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TECHNICAL PAPERS: Natural and Mixed Convection

Natural Convection Heat Transfer From Horizontal Rectangular Ducts

[+] Author and Article Information
Mohamed E. Ali

Mechanical Engineering Department, King Saud University, P. O. Box 800, Riyadh 11421, Saudi Arabiamali@ksu.edu.sa

J. Heat Transfer 129(9), 1195-1202 (Dec 02, 2006) (8 pages) doi:10.1115/1.2739623 History: Received May 15, 2006; Revised December 02, 2006

Experimental investigations have been reported on steady state natural convection from the outer surface of horizontal ducts in air. Five ducts have been used with aspect ratios (Γ=duct height/duct width) of 2, 1, and 0.5. The ducts are heated using internal constant heat flux heating elements. The temperatures along the surface and peripheral directions of the duct wall are measured. Longitudinal (circumference averaged) heat transfer coefficients along the side of each duct are obtained for laminar and transition regimes of natural convection heat transfer. Total overall averaged heat transfer coefficients are also obtained. Longitudinal (circumference averaged) Nusselt numbers are evaluated and correlated using the modified Rayleigh numbers for transition regime using the axial distance as a characteristic length. Furthermore, total overall averaged Nusselt numbers are correlated with the modified Rayleigh numbers, the aspect ratio, and area ratio for the laminar and transition regimes. The longitudinal or total averaged heat transfer coefficients are observed to decrease in the laminar region and to increase in the transition region. Laminar regimes are obtained only at very small heat fluxes, otherwise, transitions are observed.

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Copyright © 2007 by American Society of Mechanical Engineers
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Figures

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Figure 1

Schematic of the experimental system showing the thermocouple locations in the longitudinal (TCW) direction (see text for details)

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Figure 2

Circumference averaged dimensionless axial temperature distributions along the duct surface for some selected heat fluxes for duct number 2; (a) associated with transition regime and (b) corresponding to laminar regime

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Figure 3

Axial circumference averaged heat transfer coefficient along the duct surface for some selected heat fluxes for duct number 2; (a) associated with transition regime and (b) corresponding to laminar regime (different symbols are assigned for each heat flux only for clarity)

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Figure 4

Local circumference averaged Nusselt numbers versus the modified Rayleigh numbers; solid line separating the laminar data (above the line) and the transition data (below the line). The inclined upward arrow shows the transition direction while the downward arrow presents the laminar direction.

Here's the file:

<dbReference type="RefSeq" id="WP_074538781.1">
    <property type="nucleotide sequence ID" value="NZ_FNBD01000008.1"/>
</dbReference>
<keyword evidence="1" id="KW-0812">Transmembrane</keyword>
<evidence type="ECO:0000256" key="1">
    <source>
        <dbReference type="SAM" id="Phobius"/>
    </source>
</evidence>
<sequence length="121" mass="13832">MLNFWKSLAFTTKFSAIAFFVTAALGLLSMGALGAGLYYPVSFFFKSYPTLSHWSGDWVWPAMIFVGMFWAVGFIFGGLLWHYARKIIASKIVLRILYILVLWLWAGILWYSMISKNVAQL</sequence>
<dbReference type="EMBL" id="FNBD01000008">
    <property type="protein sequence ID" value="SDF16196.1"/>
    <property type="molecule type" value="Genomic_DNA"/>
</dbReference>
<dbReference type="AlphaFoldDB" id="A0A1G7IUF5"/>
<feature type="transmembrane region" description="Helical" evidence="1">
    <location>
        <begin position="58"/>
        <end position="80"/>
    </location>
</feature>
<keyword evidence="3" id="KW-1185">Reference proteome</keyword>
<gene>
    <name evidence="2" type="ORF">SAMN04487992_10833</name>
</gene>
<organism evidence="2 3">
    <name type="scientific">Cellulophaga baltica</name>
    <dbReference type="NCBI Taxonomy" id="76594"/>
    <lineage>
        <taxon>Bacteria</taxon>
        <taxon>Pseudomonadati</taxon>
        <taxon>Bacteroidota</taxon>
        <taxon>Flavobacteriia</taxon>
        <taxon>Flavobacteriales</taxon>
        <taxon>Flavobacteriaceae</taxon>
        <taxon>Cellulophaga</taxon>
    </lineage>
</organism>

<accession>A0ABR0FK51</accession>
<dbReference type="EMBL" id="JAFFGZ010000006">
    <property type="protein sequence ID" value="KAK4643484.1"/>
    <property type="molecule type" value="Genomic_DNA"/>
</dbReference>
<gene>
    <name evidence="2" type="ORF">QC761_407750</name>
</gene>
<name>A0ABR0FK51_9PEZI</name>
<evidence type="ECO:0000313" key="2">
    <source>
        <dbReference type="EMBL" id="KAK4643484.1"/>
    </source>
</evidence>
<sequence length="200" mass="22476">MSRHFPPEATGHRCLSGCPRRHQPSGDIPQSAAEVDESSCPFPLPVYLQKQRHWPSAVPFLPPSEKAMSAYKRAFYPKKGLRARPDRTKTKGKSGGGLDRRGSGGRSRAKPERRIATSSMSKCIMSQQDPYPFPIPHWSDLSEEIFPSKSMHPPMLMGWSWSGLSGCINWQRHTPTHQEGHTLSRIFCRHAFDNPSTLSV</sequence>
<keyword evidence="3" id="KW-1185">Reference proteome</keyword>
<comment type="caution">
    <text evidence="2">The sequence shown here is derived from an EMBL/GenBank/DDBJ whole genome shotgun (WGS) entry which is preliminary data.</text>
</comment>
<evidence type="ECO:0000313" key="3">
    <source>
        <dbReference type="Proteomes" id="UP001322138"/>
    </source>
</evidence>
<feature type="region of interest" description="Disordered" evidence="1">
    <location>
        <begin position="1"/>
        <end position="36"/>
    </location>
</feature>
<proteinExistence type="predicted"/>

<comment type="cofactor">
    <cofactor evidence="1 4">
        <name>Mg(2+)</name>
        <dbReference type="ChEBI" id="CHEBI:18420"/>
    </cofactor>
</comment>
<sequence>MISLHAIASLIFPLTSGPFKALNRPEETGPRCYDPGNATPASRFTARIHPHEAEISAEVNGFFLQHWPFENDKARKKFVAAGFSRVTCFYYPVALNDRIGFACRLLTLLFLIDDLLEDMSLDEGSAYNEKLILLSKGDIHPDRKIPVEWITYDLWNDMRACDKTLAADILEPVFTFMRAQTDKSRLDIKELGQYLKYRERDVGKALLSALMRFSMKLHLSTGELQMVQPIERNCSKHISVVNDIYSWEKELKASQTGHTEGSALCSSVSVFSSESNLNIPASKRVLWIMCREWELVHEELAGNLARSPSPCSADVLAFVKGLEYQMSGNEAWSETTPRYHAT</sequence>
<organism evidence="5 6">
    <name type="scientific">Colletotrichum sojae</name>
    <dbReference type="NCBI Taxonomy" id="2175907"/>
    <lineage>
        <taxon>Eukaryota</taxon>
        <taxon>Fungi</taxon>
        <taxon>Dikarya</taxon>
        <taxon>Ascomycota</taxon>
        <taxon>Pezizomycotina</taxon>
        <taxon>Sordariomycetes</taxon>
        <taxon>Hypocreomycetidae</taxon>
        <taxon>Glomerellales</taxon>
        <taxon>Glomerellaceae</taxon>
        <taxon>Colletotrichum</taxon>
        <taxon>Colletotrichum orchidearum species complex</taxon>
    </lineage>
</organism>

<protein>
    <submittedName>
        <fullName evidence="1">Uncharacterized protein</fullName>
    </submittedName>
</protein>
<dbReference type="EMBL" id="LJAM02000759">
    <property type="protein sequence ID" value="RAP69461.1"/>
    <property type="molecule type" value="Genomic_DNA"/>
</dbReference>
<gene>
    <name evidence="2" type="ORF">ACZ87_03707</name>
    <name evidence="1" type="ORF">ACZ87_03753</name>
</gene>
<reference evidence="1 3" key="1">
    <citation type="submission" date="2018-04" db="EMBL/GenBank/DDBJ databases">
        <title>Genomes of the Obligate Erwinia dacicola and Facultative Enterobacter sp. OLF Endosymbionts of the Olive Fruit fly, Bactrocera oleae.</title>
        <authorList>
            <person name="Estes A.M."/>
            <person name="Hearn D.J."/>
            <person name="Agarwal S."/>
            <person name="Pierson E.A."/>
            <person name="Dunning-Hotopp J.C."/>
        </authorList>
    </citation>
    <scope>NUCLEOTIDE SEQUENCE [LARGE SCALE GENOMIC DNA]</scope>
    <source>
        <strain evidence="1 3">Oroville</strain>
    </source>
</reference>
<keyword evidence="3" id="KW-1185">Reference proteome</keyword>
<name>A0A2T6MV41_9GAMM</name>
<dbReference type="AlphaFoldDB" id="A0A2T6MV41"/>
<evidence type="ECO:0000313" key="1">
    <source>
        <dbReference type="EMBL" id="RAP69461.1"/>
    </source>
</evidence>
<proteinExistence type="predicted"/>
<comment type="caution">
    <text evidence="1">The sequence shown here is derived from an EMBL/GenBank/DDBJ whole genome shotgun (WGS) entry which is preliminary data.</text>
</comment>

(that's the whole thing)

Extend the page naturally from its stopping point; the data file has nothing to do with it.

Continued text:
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Figure 5

Local circumference averaged Nusselt numbers versus the modified Rayleigh numbers for the transition regime. Solid line present the data fit given by Eq. 15.

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Figure 6

The overall averaged Nusselt number profiles. Dashed line presents the data fit (Eq. 16) through the critical points marked by circles.

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Figure 7

The overall averaged Nusselt numbers for the laminar regime; dashed lines are the fitting data given by Eq. 17 and solid lines are those given by Eq. 18

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Figure 8

The overall averaged Nusselt numbers for the transition regime; dashed lines are the fitting data given by Eq. 19 and solid lines are those given by Eq. 20

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Figure 9

The overall averaged Nusselt numbers for the transition regime; solid line presents the fitting through the data given by Eq. 21

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Figure 10

Comparison of the overall averaged Nusselt numbers for the isoflux surface ducts (symbols) with the analytical (solid line) and the computational (dashed line) having isothermal duct surface

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Figure 11

Comparison of the overall averaged Nusselt numbers for the isoflux surface ducts (square symbols) with the experimental (+ symbols and solid line) and the analytical (dashed line) having isothermal duct surface

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